A Second Set of Eyes
Help Your Kids Achieve More This Year With Simple and Actionable Goals With every new year comes an opportunity to reinvent ourselves or start down a new path toward self-improvement. Making resolutions is a big part of many families’ New Year’s traditions, and parents often have a desire for their kids to take part in that tradition when they’re old enough. Following through on resolutions is tough, especially for young children, but with your help, they can achieve their goals.
4 Safety Features Worth the Fuss
T he smallest details can save you from an accident. If you see a car pass into your blind spot, you can avoid hitting them when you change lanes to make your upcoming exit. But what if you didn’t notice that smaller car pulling up beside you, or you happened to looked down to change the radio right as the car in front of you hit their brakes? The best new safety features in vehicles today act as a second pair of eyes, catching details drivers can miss. If you’re shopping for a new vehicle, here are some safety features to ask for. Forward Collision Warning A forward collision warning (FCW) uses sensors to detect slow-moving or stationary objects in front of the vehicle. If the automobile is in motion and the distance between the vehicle and an external object becomes too short, the FCW will alert the driver to take evasive action. Some vehicles may even engage the brake automatically if the driver doesn’t react to the warning. Blind Spot Warning Blind spot warning (BSW) uses cameras, radar, or ultrasonic sensors to detect vehicles in your automobile’s blindspots. When drivers activate their turn signal, the BSW will alert them if it’s unsafe to change lanes.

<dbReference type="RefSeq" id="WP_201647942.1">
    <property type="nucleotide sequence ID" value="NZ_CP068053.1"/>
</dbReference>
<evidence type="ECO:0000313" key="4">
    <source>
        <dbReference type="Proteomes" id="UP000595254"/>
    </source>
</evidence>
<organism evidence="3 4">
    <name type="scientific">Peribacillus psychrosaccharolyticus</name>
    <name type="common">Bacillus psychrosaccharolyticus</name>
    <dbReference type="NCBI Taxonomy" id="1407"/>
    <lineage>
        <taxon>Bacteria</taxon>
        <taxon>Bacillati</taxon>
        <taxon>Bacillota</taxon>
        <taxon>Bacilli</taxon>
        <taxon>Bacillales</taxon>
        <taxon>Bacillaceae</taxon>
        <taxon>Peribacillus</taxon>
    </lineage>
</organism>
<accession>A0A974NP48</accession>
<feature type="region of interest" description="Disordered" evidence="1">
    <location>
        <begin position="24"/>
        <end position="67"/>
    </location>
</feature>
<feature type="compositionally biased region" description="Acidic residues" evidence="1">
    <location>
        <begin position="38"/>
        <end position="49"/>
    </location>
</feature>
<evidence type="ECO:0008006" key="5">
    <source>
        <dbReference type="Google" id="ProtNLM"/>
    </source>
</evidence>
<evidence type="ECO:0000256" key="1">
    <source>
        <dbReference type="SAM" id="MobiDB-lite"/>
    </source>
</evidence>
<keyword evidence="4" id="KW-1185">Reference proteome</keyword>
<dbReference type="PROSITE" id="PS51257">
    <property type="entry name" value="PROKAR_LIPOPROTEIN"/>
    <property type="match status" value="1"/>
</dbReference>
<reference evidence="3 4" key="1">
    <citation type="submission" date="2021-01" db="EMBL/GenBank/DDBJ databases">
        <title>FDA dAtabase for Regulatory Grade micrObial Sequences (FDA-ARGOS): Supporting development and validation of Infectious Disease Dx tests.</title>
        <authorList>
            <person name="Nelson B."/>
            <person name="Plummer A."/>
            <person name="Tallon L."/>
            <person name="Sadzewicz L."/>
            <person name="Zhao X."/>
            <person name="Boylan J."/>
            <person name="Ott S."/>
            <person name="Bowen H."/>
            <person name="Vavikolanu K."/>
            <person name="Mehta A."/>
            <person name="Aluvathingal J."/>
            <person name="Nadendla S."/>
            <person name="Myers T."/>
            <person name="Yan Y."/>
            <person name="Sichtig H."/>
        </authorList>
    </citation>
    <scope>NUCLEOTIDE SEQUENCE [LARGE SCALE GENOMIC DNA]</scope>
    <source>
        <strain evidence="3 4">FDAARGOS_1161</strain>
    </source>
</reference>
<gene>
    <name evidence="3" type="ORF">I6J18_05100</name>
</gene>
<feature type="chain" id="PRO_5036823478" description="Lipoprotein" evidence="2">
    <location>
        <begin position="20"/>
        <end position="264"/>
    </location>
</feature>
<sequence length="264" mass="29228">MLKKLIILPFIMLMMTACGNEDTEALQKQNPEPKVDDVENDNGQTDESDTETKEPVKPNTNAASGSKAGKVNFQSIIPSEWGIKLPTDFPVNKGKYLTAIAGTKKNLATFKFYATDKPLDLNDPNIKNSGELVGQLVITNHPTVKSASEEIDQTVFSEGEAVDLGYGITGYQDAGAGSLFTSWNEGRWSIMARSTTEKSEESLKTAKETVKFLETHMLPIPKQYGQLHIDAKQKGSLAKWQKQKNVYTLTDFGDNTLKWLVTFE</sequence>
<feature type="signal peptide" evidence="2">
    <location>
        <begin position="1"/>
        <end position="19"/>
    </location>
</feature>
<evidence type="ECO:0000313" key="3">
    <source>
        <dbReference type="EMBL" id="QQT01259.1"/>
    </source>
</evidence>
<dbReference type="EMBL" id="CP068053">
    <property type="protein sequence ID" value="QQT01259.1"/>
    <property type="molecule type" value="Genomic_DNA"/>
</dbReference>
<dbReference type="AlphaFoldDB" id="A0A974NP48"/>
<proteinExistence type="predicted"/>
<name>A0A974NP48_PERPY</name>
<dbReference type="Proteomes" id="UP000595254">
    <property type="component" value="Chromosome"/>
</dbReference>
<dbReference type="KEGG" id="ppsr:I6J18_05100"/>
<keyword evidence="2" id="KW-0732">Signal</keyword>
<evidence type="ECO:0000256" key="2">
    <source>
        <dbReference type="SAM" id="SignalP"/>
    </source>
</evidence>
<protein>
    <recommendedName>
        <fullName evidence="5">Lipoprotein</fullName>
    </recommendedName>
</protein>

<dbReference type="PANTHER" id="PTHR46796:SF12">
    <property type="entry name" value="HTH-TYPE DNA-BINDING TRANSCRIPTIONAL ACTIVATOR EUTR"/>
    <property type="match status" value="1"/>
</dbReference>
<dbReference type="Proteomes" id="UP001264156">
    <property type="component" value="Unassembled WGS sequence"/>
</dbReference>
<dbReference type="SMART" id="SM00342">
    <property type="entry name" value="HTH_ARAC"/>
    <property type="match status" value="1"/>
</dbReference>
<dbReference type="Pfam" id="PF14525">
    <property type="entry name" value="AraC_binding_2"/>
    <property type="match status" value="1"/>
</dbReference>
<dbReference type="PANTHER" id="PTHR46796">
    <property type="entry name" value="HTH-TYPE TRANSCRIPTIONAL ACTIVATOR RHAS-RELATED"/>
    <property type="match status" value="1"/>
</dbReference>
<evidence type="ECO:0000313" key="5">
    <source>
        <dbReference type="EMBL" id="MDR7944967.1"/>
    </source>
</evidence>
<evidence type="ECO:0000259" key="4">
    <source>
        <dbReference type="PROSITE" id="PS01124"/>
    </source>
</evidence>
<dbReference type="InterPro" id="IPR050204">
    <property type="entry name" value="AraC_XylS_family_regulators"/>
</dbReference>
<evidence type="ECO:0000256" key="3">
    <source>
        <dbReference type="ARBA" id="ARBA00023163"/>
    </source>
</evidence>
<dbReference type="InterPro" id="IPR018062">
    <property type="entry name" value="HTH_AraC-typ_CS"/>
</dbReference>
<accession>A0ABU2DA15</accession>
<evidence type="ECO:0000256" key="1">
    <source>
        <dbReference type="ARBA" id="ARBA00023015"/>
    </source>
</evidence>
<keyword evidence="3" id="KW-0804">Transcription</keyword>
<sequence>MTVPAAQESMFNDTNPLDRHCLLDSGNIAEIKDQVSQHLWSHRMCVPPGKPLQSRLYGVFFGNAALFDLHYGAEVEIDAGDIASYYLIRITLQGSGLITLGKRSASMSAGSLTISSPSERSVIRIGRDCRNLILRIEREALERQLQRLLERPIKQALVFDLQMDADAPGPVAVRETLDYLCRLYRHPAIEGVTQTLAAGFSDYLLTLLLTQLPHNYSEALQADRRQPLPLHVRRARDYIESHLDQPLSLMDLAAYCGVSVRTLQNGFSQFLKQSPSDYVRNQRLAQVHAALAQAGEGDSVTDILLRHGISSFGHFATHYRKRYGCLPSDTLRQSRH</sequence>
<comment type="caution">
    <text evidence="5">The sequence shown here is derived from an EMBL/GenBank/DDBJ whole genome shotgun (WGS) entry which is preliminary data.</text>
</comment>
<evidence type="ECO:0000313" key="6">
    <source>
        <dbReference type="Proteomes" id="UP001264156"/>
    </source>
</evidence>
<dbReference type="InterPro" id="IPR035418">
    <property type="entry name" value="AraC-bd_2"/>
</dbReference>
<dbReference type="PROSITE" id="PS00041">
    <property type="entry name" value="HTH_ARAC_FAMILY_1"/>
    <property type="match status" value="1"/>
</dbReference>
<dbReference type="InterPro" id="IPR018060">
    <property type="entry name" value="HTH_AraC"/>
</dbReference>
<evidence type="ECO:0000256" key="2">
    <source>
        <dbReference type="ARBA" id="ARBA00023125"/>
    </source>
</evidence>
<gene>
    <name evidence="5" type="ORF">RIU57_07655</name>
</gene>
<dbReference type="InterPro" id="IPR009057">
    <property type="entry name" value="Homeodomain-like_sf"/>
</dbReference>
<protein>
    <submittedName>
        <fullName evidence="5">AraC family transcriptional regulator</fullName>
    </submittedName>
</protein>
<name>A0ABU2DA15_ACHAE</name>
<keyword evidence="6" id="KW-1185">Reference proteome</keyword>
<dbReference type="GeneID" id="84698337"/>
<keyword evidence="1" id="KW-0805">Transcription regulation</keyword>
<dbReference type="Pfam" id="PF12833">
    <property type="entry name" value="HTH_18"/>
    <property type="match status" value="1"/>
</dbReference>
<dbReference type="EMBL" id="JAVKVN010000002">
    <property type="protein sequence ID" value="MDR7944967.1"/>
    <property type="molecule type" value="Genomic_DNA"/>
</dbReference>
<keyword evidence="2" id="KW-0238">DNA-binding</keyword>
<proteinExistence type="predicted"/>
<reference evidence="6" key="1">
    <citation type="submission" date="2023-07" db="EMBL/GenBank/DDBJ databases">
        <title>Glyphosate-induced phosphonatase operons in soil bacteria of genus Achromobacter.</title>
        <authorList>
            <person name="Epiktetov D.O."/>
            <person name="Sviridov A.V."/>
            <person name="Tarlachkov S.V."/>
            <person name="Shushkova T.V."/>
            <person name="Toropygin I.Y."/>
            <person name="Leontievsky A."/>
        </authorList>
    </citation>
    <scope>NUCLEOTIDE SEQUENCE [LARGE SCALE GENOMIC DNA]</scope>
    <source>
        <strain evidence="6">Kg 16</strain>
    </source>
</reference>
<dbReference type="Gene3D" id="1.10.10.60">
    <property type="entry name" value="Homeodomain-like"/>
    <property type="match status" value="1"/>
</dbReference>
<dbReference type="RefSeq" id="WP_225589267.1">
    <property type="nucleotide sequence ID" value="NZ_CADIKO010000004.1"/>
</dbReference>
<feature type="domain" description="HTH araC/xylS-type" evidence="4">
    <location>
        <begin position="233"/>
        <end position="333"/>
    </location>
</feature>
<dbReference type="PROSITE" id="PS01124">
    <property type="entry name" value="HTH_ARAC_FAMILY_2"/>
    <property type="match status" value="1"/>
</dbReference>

Practice what you preach. You are your children’s role model for almost everything, including following through on New Year’s resolutions. So, ask yourself if you follow through on your own resolutions. When you proclaim that you will read more books or finally get a gym membership, do you actually try to do it? Your kids will assign as much importance to New Year’s resolutions as you do, so by sticking to your own commitments, you can help them stay on track too. Keep things simple and achievable. When your kids are forming their resolutions, their first attempts will probably be very broad. Statements like “I want to be more kind” or “I will try to help more around the house” incorporate good values but don’t include any actionable steps. Help your kids think of tangible ways to act on those goals. For example, if they want to be tidier, a good resolution might be for them to clean their room once a week or take responsibility for one household chore every day. Don’t do all the work for them. While it’s important for you to help your kids formulate their goals, be sure that you aren’t taking over. If they’re ultimately responsible for their resolutions, they’ll feel more compelled to keep them. Instead, suggest different goal areas they could improve, such as home, school, or sports, and let them elaborate. When it comes to creating habits, nobody is perfect, so even if your kids falter on their goals in the middle of February, don’t worry. The important thing is that you continue to encourage them every step of the way.
2 • www.AttorneyShapiro.com
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